Scene 3

(KLYTEMNESTRA and IPHIGENIA enter in a chariot.)

- CHORUS: But hail, oh hail!  It is the Princess Iphigenia and her mother, Klytemnestra, daughter of Tyndareus!  What a noble ancestry they have!  How high they have risen in fortune!  The wealthy seem like gods to common women like ourselves.

CHORUS LEADER: Women of Chalkis, let us guide this great queen down from her chariot.  Let us lead her with gentle hands, so she and her daughter may descend without fear.   Daughter of Agamemnon, we are strangers here, like you.  Do not be frightened. -

[CHORUS ALL: But hail, oh hail!  It is the Princess Iphigenia and her mother, Klytemnestra, daughter of Tyndareus!

CHORUS B: Can you believe that’s her?

CHORUS A: She’s sort of like a God, isn’t she?

CHORUS B: And her daughter, too.

CHORUS LEADER: Women of Chalkis, let us guide this great queen down from her chariot.  

CHORUS A: Don’t worry Iphigenia, we won’t hurt you.

CHORUS B: We’re strangers here, too.]

KLYTEMNESTRA: Here is good fortune, to be greeted with such kindness.  An auspicious beginning for a young woman about to be married.  Please be careful with the gifts I have brought for my daughter’s dowry.  My child, step cautiously, the maidens here will help you down.  Someone see to the horses, they grow fearful without soothing.  Might one of you give me your hand, so I can descend with some grace?  Oh, but hold the baby first.  He is Orestes, Agememnon’s son.  Look, he is asleep, lulled by the movement of the chariot.  Wake up, my dozing prince, it is your sister’s wedding day.  You will have a new brother today, the son of a sea nymph.  Stand next to me, Iphigenia, so these strangers can see how happy we are together.

(AGAMEMNON enters.)

Look, it is your father!  

(IPHIGENIA runs to AGAMEMNON and hugs him.)

IPHIGENIA: Do not be angry with me, Mother, I must hold him first.  Oh, Father, I have so yearned to see you again that I must outrun everyone in order to embrace you.

KLYTEMNESTRA: Of course.  Of all our children, you love your father the most.

IPHIGENIA: I am so glad to see you, Father!  How long it has been.

AGAMEMNON: Yes. Your words speak for me too.

IPHIGENIA: Thank you, Father, you were so clever to bring me here to you.

AGAMEMNON: As for that—I cannot say one way or the other.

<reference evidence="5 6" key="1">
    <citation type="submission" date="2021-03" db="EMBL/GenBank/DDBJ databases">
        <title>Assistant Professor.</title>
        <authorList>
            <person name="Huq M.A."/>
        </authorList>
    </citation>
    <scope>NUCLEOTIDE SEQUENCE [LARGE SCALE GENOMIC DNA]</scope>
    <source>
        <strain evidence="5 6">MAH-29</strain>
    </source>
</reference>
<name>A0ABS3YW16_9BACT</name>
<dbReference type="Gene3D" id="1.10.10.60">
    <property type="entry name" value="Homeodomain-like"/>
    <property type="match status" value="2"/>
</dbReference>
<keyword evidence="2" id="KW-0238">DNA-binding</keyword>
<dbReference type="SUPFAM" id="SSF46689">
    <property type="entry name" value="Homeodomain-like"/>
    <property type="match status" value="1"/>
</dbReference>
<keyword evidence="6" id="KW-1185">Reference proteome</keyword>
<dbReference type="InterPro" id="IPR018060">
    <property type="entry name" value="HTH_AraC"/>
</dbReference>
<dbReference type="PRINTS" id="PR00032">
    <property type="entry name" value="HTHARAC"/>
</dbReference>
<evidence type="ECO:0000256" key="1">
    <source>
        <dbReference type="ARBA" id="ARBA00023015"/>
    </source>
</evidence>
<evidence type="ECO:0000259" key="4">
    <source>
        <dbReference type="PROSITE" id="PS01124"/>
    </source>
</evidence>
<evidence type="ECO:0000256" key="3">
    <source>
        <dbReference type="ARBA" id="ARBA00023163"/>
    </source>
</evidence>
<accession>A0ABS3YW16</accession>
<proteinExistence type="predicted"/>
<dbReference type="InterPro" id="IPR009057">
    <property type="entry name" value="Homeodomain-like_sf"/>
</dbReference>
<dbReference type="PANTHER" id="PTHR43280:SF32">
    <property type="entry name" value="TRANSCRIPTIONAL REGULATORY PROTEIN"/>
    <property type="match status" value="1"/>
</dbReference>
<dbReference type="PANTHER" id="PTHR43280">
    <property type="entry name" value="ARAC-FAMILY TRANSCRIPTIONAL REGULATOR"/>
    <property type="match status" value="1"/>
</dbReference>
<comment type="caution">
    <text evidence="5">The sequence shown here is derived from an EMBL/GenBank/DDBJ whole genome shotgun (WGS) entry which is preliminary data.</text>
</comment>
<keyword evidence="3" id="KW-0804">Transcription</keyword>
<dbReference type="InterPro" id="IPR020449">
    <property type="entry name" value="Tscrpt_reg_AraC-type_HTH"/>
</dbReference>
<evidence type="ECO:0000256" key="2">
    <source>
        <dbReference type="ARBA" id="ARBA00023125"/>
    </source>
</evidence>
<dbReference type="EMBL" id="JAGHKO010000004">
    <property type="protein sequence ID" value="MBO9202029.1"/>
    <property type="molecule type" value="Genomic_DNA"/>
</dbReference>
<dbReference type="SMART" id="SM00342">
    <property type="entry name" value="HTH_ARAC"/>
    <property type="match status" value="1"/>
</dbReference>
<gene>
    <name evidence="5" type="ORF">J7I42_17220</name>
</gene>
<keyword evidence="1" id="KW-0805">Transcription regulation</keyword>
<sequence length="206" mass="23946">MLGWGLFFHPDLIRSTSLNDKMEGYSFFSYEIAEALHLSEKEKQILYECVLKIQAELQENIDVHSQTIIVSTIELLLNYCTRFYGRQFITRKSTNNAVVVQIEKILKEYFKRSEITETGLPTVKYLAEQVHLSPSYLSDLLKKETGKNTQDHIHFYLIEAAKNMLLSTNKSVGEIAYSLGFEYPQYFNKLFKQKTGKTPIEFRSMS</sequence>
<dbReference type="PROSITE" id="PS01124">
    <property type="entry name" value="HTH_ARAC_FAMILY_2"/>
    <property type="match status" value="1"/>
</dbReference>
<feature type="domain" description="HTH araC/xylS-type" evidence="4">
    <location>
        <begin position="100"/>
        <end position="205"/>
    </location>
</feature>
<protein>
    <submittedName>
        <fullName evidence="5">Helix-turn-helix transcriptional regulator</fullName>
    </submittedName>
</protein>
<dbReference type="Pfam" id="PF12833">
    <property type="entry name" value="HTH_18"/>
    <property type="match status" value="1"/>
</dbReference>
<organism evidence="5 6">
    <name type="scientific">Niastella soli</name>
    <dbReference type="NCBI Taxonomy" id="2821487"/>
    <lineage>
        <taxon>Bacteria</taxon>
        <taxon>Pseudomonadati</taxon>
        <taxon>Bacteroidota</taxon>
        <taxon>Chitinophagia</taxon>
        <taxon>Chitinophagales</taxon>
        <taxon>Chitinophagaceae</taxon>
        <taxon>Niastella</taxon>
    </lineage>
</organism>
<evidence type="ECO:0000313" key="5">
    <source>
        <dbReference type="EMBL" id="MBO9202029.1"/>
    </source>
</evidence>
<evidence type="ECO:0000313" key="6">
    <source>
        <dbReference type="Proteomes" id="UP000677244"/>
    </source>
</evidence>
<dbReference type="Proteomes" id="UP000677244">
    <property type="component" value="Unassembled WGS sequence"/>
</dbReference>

IPHIGENIA: You say you are happy, but you look so upset.

AGAMEMNON: I have many things on my mind, as kings and generals do.

IPHIGENIA: Think about your daughter, not your worries.

AGAMEMNON: I am thinking only of you, now.

IPHIGENIA: Then smile.  Stop knitting up your brow and smile.

AGAMEMNON: You cannot imagine how I feel to see you.

IPHIGENIA: And yet your eyes are filled with tears.

AGAMEMNON: I am thinking of our next parting—it will be a long one.

IPHIGENIA: You should stay at home, Father, with your children.

AGAMEMNON: If only I could.  That is what’s making me so sad.

IPHIGENIA: Then forget about the war!  Forget about Menelaus’s troubles.  Let the whole thing come to an end.

AGAMEMNON: It is putting an end to me, and to others as well.

IPHIGENIA: You have been here in Aulis such a long time.

AGAMEMNON: And yet I still cannot leave.

IPHIGENIA: Will your voyage be very far?

AGAMEMNON: Your voyage, I think, will be farther.  But we will meet again.

IPHIGENIA: I wish you could take me with you.

AGAMEMNON: When you are gone, you will forget all about me.

IPHIGENIA: Will my mother come too, or just me alone?

AGAMEMNON: Alone, without your mother or your father.

IPHIGENIA: Do you mean, in my new home with my husband?

AGAMEMNON: Hush.  It is not proper for maidens to speak of such matters.

IPHIGENIA: When you have returned home from Troy, you will have to come straight to me.

AGAMEMNON: Before I leave, I have a sacrifice I must perform.

IPHIGENIA: Of course.  The gods need their sacrifices.

AGAMEMNON: You will attend.  You will stand right next to the purifying water.

IPHIGENIA: Will we dance round the altar?